America's view of the nursing profession - page 2

Hi everyone! I have noticed that different people in society all have very different views of nursing. Some think that nursing is a "dirty job", meaning that it involves many unpleasant tasks. Other... Read More

  1. by   Thunderwolf
    Please folks, lets keep it civil and respectful to others here. Elatty gave us a good topic to start off a good discussion. Let's honor the original poster. I know we can.

    Thank you.
  2. by   UM Review RN
    Quote from elatty
    Hi everyone! I have noticed that different people in society all have very different views of nursing. Some think that nursing is a "dirty job", meaning that it involves many unpleasant tasks. Other think nurses are "overworked and underpaid." What can we do as members of the nursing profession to change these views?
    Returning to your regularly scheduled thread question my opinion is that since every person in the US will be in the hospital or will have a close relative in a hospital or point of nursing contact, that we do all the grassroots education that we can.

    Take the opportunity to clearly TEACH your patients what we can do. For instance, I point to my badge and say, "I'm Angie, your Registered Nurse for the evening. I want to make sure that you know that if you look here on the badge, that you will see exactly what job the person has, and you may also ask the person what their job title is.

    I encourage you to ask questions about your care, and while we might not all be able to answer every question, we'll be happy to get the person who can. Questions about your medications, tests, and treatments are questions will be more appropriately directed to your nurse or your doctor."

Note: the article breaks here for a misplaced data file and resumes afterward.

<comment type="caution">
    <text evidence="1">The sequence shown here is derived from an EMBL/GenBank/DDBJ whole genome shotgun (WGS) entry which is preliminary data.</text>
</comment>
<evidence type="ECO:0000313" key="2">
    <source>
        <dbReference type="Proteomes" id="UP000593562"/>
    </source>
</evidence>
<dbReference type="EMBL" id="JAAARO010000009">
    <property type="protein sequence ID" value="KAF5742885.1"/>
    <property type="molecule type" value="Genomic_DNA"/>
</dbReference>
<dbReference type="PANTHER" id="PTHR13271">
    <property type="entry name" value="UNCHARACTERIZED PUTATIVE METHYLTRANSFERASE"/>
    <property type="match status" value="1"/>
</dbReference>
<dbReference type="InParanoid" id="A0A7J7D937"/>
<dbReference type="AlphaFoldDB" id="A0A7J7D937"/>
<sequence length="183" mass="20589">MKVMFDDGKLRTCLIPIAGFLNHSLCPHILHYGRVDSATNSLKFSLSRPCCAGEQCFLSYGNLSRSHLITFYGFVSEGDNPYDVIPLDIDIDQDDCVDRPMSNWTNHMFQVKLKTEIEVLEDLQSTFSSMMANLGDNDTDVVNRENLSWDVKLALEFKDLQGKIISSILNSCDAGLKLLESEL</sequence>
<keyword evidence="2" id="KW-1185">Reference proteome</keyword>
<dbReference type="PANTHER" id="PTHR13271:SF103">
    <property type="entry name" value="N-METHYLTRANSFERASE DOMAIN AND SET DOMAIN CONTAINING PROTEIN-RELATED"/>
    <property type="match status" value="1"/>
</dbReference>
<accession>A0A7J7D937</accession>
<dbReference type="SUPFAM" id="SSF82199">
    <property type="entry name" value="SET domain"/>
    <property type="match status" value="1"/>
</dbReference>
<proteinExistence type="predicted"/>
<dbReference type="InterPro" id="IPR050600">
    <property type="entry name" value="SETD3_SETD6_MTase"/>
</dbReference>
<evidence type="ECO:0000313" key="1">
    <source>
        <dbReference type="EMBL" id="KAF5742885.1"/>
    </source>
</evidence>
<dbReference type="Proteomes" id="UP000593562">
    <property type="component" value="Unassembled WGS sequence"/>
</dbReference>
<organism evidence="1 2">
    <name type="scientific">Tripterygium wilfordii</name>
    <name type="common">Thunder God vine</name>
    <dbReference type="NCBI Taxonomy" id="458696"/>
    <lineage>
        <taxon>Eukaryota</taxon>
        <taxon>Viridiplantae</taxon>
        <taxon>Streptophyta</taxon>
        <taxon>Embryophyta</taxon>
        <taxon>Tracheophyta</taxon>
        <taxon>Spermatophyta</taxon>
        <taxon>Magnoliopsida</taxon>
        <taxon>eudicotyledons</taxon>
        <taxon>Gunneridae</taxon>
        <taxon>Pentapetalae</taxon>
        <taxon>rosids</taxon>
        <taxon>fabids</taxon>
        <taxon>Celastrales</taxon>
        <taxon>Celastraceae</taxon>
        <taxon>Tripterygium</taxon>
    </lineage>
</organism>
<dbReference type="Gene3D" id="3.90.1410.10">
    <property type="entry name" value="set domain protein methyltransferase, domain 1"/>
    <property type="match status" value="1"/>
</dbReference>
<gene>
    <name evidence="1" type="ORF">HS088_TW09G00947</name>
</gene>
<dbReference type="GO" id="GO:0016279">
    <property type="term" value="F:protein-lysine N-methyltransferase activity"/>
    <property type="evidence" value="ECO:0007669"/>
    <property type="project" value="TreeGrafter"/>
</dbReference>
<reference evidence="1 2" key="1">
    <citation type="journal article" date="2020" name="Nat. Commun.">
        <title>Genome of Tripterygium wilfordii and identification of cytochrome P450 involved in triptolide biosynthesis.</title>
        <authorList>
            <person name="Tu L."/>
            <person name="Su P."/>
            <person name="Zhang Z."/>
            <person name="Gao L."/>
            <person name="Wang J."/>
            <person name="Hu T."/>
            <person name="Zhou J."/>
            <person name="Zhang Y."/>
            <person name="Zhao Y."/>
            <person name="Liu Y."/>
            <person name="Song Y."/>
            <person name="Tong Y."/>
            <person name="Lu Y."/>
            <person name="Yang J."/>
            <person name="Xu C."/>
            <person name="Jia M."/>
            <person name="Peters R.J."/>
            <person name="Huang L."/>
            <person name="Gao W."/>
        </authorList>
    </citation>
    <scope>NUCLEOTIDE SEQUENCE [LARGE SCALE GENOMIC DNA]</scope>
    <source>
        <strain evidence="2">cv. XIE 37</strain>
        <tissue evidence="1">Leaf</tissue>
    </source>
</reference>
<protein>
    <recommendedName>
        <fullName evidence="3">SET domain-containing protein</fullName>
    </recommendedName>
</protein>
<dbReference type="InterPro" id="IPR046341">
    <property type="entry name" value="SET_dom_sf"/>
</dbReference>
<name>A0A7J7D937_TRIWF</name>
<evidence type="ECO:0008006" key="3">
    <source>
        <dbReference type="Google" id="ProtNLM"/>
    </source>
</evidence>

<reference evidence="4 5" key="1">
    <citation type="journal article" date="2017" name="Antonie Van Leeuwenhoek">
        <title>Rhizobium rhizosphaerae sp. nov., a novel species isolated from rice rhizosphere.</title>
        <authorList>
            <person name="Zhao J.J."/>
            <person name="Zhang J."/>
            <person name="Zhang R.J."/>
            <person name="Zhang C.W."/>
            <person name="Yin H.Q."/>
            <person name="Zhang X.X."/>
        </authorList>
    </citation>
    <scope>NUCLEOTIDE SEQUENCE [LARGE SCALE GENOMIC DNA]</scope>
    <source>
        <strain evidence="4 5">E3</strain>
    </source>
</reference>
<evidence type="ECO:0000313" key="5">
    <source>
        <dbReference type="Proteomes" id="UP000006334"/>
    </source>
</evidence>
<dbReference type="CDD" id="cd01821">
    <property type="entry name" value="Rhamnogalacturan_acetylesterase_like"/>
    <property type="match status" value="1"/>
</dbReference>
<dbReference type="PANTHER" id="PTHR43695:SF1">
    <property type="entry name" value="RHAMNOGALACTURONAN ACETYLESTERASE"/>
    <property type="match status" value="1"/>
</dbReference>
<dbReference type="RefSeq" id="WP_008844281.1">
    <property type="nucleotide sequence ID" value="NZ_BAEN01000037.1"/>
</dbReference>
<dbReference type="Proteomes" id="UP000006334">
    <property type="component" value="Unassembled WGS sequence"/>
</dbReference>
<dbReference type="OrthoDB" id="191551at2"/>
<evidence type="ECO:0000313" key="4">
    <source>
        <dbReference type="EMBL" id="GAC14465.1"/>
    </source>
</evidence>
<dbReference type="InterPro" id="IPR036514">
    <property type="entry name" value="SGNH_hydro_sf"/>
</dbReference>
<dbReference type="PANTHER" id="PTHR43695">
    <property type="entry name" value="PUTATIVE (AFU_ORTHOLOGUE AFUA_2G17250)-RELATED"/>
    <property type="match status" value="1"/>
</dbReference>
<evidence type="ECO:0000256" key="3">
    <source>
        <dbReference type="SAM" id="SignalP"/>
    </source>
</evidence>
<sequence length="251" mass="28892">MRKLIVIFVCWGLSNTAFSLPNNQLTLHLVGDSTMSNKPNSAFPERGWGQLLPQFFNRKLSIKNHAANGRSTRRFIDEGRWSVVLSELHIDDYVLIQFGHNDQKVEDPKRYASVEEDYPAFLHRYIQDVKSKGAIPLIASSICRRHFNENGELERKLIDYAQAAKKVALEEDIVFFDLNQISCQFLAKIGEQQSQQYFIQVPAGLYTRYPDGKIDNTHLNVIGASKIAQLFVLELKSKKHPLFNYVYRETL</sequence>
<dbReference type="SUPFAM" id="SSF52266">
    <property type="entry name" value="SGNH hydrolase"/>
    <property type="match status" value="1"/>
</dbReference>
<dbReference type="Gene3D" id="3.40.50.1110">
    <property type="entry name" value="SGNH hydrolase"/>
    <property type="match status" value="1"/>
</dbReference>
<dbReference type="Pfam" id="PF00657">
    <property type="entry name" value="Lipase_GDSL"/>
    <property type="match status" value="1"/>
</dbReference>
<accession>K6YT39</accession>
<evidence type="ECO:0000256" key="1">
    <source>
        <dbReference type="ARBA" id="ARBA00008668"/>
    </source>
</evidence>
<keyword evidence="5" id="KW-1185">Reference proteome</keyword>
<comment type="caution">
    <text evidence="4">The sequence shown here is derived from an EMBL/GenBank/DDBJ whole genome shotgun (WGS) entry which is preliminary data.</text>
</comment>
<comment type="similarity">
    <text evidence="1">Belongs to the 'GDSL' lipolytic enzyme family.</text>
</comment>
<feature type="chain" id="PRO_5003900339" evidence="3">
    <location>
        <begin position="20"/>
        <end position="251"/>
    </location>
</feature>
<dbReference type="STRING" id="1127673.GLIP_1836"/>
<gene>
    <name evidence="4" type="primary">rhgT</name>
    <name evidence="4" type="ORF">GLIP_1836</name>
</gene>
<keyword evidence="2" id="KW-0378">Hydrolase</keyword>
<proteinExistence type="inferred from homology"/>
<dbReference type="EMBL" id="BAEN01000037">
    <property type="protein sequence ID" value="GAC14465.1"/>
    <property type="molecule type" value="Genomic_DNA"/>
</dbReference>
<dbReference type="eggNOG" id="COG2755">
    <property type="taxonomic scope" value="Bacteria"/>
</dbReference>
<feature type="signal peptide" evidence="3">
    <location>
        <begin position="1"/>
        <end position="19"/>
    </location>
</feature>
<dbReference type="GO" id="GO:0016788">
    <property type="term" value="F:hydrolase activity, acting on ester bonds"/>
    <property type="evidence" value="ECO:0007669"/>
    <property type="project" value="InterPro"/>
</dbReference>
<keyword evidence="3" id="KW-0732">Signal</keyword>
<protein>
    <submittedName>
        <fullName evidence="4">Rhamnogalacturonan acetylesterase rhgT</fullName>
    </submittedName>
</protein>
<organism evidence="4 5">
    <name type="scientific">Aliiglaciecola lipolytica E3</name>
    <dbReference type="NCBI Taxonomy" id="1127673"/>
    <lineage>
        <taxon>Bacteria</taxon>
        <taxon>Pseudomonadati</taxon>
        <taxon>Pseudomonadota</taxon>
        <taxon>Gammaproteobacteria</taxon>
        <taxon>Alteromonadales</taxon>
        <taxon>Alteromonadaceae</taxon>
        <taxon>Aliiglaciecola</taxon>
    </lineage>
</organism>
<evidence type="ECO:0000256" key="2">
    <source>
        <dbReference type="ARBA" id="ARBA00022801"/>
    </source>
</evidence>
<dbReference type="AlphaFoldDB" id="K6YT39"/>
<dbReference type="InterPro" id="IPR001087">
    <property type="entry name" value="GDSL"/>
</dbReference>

Happily, all of our CNAs, Unit Secretaries, and other ancillary staff correct patients who think they're nurses, so that correction really helps clear up misconceptions.

    We can do a lot of teaching about what nurses know in a few shifts with the same patient or family.

    On the whole, if my patients have no respect for nurses when they come in, they do when they go home.
  3. by   imenid37
    Here's a link to a recent poll showing we are well respected. Idon't know if we are always well understood.
    http://www.globalethics.org/newsline...11219922225391
  4. by   nicunana
    Maybe it's because I work in a Children's Hospital, but whenever people find out what I do and where I work, they fall all over me with praise and compliments. Everybody seems to know someone who has been here and they rave about how caring my coworkers and I are. I get this over & over and have to admit that it makes me feel not only respected, but downright revered at times!
  5. by   RN4NICU
    Quote from imenid37
    Here's a link to a recent poll showing we are well respected. Idon't know if we are always well understood.
    http://www.globalethics.org/newsline...11219922225391
    Once again, these polls say nurses are TRUSTED not respected. There is a HUGE difference.
  6. by   Marie_LPN, RN
    Quote from RN4NICU
    Once again, these polls say nurses are TRUSTED not respected. There is a HUGE difference.
    And i feel that in order to get respect, we really ought to be respectful amongst ourselves.
  7. by   FroggysMom
    First of all, I agree with you Marie...respect should go both ways.

    But in keeping with the thread, my personal experience of being a nurse has been, overall, quite positive. Yes, there are people who might think differently, as there are all sorts of prejudices out there. The public opinion of nurses isn't helped by people like Jay Leno (see another thread on this one). He was being disrespectful and showing his ignorance. And perhaps that is the crux of the matter - ignorance.

    IMHO, many things in the nursing profession has to change. First and foremost we need to quit disrespecting each other for whatever reason, be it educational differences, cultural differences, where we work, what kind of nursing we choose to do, etc.